I imagine that there are only a few people living today who could name the American soldier who was also a movie star and had been awarded more medals for bravery than anyone else in history. Ronald Reagan? Clark Gable? Jimmy Stewart?
It's true that these three movie starts all participated in  World War II, but their service was most often through promotion and they were seldom in harms way.
Chances are, unless you lived through the WWII era, you would not recognize this hero's name.
Audie Murphy was born on June 20, 1924, the son of a Texas sharecropper. He had ten siblings.
When his father abandoned his family when Audie was 10, he took responsibility for helping to raise his brothers and sisters, so he quit school in the fifth grade, taking a job picking cotton at $1 a day.
After Pearl Harbor, Audie wanted to enlist in the Marines, but he was not old enough and he was also too short.  
He tried the paratroopers. They also turned him down. His sister signed an affidavit that said he was 21, even though he was only 16, and he finally was accepted by the army.
He served for three years on active duty during the war.
He must have found it rewarding because he began as a private, but quickly rose to the rank of staff sergeant and then won a battlefield commission to a 2nd lieutenant.
During his three year service he was wounded three times and fought in nine different campaigns.
He was awarded 37 medals, including every one that the American Military had, including the Distinguished Service Cross, the Silver Star, (with added oak leaf cluster), the Legion of Merit, and the French Croix de Guerre (with palm).
He also was awarded the Medal of Honor, the highest award of the American Military.
The action that brought this award was the one that ended his military career because he suffered a severe leg wound.
This occurred near the end of the war during a last desperate German tank attack.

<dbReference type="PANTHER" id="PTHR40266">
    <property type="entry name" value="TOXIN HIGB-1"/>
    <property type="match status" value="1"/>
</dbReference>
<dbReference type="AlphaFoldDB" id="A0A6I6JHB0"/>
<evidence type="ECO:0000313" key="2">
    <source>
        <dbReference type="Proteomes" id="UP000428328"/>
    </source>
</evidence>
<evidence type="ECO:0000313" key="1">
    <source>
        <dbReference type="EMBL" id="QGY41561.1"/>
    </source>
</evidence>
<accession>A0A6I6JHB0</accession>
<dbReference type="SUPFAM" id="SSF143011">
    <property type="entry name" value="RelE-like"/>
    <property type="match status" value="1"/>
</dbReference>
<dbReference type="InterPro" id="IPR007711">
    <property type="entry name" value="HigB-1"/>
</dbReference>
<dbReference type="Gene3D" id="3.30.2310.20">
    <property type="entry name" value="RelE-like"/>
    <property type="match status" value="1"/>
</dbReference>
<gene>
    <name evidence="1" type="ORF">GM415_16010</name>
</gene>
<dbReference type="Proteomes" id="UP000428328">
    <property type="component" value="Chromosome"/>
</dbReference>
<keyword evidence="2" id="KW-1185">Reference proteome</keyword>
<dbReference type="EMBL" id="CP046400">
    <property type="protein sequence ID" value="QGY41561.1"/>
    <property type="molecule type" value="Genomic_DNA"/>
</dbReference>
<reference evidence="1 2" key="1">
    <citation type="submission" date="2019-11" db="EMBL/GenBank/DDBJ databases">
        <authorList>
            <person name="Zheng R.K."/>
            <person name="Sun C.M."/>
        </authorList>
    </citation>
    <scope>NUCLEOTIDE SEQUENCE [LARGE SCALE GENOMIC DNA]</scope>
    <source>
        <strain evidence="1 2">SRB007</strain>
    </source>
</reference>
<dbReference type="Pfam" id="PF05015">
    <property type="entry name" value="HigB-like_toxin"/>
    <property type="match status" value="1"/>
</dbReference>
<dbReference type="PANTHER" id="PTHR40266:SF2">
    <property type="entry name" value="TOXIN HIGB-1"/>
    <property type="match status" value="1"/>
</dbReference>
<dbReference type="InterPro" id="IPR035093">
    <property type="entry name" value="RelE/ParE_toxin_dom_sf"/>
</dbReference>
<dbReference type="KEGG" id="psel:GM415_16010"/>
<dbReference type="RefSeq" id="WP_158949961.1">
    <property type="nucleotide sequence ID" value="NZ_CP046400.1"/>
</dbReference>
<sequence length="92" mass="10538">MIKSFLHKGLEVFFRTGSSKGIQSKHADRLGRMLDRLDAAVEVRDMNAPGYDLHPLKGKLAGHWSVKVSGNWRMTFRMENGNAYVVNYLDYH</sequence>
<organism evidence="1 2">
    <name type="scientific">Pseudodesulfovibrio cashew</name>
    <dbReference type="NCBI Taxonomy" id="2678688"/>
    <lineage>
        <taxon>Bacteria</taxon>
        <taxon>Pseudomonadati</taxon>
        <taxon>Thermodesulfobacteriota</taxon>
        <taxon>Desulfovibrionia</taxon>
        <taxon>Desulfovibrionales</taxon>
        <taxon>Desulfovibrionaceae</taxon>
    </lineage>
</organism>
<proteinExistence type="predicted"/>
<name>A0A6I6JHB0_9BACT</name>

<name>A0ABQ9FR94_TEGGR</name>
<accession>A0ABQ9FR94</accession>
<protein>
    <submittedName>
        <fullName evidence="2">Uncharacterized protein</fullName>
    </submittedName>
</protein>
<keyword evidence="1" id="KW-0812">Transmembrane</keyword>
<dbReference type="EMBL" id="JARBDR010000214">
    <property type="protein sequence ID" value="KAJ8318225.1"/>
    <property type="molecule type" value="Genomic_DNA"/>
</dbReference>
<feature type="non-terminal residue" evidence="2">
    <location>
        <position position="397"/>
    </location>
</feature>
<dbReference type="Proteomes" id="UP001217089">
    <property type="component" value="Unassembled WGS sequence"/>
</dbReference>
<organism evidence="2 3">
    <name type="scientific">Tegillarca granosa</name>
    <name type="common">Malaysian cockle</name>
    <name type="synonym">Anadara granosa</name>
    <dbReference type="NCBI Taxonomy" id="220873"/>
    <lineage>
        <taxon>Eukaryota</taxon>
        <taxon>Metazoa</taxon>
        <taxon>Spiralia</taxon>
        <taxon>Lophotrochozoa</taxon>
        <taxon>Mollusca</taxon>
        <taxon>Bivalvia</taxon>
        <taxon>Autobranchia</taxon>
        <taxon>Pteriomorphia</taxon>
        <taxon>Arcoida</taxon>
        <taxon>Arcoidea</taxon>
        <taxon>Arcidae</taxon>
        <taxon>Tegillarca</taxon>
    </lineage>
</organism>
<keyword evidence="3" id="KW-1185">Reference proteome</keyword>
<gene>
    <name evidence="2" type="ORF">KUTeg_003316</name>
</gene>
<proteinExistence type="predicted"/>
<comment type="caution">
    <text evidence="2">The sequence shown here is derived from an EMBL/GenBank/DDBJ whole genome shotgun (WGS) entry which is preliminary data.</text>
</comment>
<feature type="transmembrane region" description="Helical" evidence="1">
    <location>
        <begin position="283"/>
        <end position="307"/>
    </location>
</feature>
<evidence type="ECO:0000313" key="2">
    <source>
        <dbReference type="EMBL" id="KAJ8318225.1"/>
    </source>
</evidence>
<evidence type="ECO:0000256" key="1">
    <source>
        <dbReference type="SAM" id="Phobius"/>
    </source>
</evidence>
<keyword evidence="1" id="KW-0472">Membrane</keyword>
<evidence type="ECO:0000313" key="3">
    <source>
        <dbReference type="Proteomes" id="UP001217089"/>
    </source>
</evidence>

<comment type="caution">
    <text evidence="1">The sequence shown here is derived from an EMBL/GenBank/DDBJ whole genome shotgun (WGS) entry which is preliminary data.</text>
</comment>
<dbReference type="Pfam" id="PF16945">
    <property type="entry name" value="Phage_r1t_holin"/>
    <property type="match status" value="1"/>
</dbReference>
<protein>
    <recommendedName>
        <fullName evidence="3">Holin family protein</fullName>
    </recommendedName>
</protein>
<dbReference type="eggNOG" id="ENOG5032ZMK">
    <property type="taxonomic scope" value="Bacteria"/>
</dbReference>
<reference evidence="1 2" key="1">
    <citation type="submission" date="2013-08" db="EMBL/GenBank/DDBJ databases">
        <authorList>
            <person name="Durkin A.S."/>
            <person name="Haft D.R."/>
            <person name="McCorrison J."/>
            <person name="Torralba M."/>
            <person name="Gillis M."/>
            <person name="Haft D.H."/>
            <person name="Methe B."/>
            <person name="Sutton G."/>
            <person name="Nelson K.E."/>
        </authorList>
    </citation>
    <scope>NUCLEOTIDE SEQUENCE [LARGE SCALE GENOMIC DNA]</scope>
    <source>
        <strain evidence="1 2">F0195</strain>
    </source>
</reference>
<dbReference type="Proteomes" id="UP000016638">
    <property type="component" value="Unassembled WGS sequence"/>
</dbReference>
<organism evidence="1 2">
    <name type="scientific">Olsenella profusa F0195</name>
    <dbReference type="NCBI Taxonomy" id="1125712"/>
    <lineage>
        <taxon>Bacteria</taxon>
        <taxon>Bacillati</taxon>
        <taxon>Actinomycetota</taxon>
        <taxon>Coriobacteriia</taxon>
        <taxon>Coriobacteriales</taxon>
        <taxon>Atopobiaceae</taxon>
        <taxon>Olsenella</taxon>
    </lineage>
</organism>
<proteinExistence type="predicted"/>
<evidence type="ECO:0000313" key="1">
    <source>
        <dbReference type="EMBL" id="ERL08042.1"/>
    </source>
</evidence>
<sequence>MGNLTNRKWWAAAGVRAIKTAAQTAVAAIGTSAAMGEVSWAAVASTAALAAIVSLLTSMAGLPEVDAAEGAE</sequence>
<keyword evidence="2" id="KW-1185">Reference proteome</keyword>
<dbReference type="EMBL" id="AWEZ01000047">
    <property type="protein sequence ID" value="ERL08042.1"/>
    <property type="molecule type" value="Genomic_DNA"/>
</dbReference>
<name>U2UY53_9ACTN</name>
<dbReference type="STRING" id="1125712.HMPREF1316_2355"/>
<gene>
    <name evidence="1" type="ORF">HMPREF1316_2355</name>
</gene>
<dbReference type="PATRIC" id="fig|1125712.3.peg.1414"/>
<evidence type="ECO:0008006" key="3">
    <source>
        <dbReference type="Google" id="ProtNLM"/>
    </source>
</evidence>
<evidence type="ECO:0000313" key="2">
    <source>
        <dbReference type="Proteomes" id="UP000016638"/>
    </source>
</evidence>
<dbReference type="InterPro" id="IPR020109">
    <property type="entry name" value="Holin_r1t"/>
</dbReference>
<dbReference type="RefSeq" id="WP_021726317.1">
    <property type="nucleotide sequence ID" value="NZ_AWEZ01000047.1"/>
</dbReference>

Murphy climbed atop an abandoned tank destroyer and took control of its 50 caliber machine gun, killing 50 Germans and stopping their advance.
Even though he had been severely wounded, he kept fighting until he ran out of ammunition, then joined his men and continued fighting in a counter-attack until the Germans were driven from the village.
When the war ended, he was not yet 21 years old. He returned to the states as a hero and was soon invited to Hollywood by Jimmy Cagney, who had seen his picture on the cover of Life Magazine.
In 1950, he was awarded a film contract with Universal Studios. Although Murphy was very shy and unassuming and claimed that he had no talent, he acted in over 40 films, mostly westerns.
His biggest success was in the highly successful movie, “To Hell and Back,” where he played himself in the story about his war experiences.
He suffered PTSD and had become addicted to sleeping pills as a result.
He died in a plane crash at the age of 45 while on a business trip.
He was buried in Arlington National Cemetery just across from the Memorial Amphitheater, his grave marked by a simple white government issue tombstone that lists a few of his military accomplishments.
It is said that the stone, like its hero, is “too small.”